An elderly man in a wheelchair came to the Ice Cream Shop in downtown Apex and asked Lainie Adams for a strawberry milkshake.
When the 17-year-old Apex High School senior brought it to him, the customer told her simply, “I was there.”
Lainie asked the man what he meant. She had forgotten the tip jar on the counter asked for help in funding her trip to Hawaii, where her school’s chorus will sing Sunday, Dec. 7, at a commemoration of the 73rd anniversary of the attack on Pearl Harbor.
“He said he was at Pearl Harbor,” Lainie said Wednesday, hours before she and her classmates left on the trip. “He sighed and said, ‘I lost my best friend that day. ... I was going to ask her to marry me that day.’ ”
Tears filled Lainie’s eyes as she recalled the man’s story of falling bombs and a broken heart, an encounter she said taught her more about Pearl Harbor than any history class.
“He said there was blood and fire everywhere, for days,” Adams said. “And he said, ‘You’ll never forget this trip. It’ll change your life.’ And after he left, I sat on the floor and cried for 20 minutes.”
On Sunday, Lainie and 70 of her classmates will take part in the Pearl Harbor Memorial Parade. They’ll try to keep their emotions in check as aging survivors of the attack return.
They will open the ceremonies by singing the national anthem – they’ll be the only group to sing it – and later will be on the USS Missouri, serenading those who come to pay their respects.
Heather Copley, the school’s chorus director for 17 years, takes her classes on big trips every four years. Last time it was London, and before that was Italy and Switzerland. For the Pearl Harbor event, Apex will represent North Carolina; one group from each state was selected to perform.
She said it’s the kind of trip they’ll remember when they’re 50. It’s also an opportunity for the group – made up of seniors and students from the advanced class – to learn more about history.
Niyah Webb, a 16-year-old junior, may be the only student in her class who has visited Hawaii before. However, she didn’t tour the memorial when her father, Robert Webb, was stationed with the U.S. Air Force in Hawaii near Pearl Harbor. He recently retired as a chief master sergeant, the highest enlisted rank.
While learning the music for this concert, Copley instructed Niyah and the other students to analyze the lyrics and study the history behind the songs.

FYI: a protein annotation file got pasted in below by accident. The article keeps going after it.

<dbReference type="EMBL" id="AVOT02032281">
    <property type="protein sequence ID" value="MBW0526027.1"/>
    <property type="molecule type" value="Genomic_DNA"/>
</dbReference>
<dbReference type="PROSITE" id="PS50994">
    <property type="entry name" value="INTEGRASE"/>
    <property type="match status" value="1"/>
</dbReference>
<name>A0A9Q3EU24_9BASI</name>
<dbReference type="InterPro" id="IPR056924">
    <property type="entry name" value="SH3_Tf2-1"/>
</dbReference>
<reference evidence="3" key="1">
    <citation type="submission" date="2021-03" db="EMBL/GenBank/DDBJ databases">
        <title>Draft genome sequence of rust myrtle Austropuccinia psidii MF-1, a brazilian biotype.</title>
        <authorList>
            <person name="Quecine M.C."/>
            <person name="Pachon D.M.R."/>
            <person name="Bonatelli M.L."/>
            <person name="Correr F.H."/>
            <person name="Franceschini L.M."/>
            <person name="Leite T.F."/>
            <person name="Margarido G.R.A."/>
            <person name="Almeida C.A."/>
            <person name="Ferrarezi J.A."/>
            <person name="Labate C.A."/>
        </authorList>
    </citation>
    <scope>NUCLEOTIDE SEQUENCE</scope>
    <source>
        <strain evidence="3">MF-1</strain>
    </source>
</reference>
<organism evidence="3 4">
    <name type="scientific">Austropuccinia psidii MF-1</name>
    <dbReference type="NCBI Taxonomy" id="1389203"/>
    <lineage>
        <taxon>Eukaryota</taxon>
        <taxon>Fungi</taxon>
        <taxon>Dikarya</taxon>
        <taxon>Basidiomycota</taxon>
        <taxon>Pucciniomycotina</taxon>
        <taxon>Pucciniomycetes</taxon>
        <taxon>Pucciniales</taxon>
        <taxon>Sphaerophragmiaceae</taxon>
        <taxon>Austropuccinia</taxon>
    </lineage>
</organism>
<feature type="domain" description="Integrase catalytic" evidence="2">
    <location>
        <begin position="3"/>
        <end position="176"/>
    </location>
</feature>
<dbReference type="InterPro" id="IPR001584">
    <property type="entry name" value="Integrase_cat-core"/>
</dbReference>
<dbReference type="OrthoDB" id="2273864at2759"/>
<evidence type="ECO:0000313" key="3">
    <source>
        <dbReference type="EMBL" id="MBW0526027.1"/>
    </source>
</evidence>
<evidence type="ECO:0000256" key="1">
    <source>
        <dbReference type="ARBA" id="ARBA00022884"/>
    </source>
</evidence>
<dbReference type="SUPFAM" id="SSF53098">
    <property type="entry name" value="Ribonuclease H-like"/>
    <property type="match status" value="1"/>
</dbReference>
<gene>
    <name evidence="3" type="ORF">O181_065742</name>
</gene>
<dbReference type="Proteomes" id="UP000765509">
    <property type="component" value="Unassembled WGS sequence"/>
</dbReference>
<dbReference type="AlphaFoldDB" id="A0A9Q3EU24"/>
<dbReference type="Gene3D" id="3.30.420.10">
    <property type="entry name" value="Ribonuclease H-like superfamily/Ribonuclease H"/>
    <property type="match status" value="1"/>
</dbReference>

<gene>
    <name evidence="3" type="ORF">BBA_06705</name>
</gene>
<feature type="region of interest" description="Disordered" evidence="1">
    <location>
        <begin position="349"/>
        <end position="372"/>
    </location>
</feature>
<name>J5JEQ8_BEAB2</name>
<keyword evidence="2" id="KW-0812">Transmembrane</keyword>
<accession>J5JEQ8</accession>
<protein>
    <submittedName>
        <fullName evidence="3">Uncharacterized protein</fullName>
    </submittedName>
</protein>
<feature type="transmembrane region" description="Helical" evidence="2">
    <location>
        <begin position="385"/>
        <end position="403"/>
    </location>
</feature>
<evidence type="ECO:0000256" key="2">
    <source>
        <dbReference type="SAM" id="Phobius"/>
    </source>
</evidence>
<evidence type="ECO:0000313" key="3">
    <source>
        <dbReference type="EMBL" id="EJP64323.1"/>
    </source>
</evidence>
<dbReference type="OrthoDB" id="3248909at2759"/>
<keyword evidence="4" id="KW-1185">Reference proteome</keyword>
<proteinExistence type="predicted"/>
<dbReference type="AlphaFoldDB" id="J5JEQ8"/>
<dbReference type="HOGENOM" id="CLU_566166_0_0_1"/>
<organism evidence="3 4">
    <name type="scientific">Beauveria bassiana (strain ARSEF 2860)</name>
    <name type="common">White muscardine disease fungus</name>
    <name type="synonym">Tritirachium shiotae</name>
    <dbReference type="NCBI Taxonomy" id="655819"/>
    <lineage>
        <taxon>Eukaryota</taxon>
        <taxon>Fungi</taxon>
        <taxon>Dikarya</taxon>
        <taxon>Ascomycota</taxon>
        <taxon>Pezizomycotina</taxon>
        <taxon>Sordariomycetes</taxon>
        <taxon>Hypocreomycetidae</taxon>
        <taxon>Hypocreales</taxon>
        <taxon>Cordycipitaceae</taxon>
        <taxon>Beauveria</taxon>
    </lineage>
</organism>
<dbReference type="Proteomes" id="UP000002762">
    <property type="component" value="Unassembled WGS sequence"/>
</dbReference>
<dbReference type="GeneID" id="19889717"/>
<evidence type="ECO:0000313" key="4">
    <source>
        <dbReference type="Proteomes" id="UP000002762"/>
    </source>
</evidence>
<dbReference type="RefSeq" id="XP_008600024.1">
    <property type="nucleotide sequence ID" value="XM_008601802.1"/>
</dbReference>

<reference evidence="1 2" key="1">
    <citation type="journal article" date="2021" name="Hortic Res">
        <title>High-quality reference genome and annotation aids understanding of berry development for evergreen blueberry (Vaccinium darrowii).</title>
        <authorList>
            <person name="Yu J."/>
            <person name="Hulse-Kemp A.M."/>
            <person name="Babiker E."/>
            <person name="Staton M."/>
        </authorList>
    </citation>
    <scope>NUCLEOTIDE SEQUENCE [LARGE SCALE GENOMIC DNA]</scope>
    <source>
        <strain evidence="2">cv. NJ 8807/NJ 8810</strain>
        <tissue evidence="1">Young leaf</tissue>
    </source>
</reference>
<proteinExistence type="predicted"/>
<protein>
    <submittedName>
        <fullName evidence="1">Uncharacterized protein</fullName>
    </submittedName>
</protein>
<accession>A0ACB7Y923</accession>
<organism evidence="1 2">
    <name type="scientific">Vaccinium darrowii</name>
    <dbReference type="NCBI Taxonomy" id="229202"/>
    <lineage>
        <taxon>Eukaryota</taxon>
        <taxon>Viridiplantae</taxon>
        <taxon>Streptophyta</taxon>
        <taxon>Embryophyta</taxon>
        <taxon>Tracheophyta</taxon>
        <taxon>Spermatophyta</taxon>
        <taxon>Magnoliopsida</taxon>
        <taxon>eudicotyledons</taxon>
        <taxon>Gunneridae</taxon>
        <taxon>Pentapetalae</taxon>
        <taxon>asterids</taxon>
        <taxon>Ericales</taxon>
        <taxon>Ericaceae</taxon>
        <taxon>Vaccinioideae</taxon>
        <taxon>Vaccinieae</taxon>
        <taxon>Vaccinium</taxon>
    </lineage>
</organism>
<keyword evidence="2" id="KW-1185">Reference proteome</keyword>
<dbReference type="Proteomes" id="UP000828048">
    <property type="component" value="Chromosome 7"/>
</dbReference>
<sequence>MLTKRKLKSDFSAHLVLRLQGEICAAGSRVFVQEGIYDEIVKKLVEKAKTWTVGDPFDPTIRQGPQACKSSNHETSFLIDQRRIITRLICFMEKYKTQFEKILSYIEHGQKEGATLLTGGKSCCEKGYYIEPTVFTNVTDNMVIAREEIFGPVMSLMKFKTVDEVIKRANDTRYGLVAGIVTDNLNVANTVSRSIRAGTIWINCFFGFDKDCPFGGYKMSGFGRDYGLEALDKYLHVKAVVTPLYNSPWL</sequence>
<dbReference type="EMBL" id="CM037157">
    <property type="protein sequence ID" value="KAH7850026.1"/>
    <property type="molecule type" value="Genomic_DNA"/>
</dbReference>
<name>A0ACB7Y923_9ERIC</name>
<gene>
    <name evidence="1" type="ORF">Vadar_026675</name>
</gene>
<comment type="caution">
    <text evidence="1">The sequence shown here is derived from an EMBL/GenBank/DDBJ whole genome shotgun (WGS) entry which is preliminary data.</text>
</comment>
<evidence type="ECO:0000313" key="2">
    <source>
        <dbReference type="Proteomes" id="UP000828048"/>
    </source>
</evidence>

Niyah said “Danny Boy,” a ballad about a man going off to war that’s sung from a family member’s perspective, affected her deeply.
“I couldn’t sing it because I was crying too much,” she said. “I just had to sit back and mouth the words. And it’s crazy, ‘cause I almost never cry. Music is the only thing that makes me cry.”
Like Niyah and Lainie, 17-year-old senior Olivia Soto said preparing for the concert has made her connect with history and the military in a way she didn’t know was possible.
“So much of school is, ‘Memorize these statistics and who was president.’ You don’t learn the stories, the real truth,” Olivia said.
“A textbook can’t teach like this trip,” Copley added.
The trip won’t be entirely serious, as Copley plans to have the students go to classic tourist destinations.
But some said they’re as excited for the singing and the war memorial as anything else.
The students didn’t always share that perspective, Copley said. Many of them joked around while learning and performing the songs of each military branch because the idea of singing a march seemed silly.
“They were getting real dancey with it,” Copley said. “Real goofy. I said, ‘No no no no no. That’s not what this is.’ ”
She had the chorus do a dress rehearsal in front of local veterans. Some in the audience stood at attention and saluted when their branch’s song came up.
“And that’s when it clicked,” Copley said, remembering the looks on her students’ faces as they realized what the songs meant to the people in the audience.
She hasn’t had to lecture them about respect since then, and the students now bring it up themselves.
“Other than the beach and the food, obviously, I’m excited to see the veterans and honor those who have served,” Olivia said. “It’s about being able to recognize those who have fallen for our country.”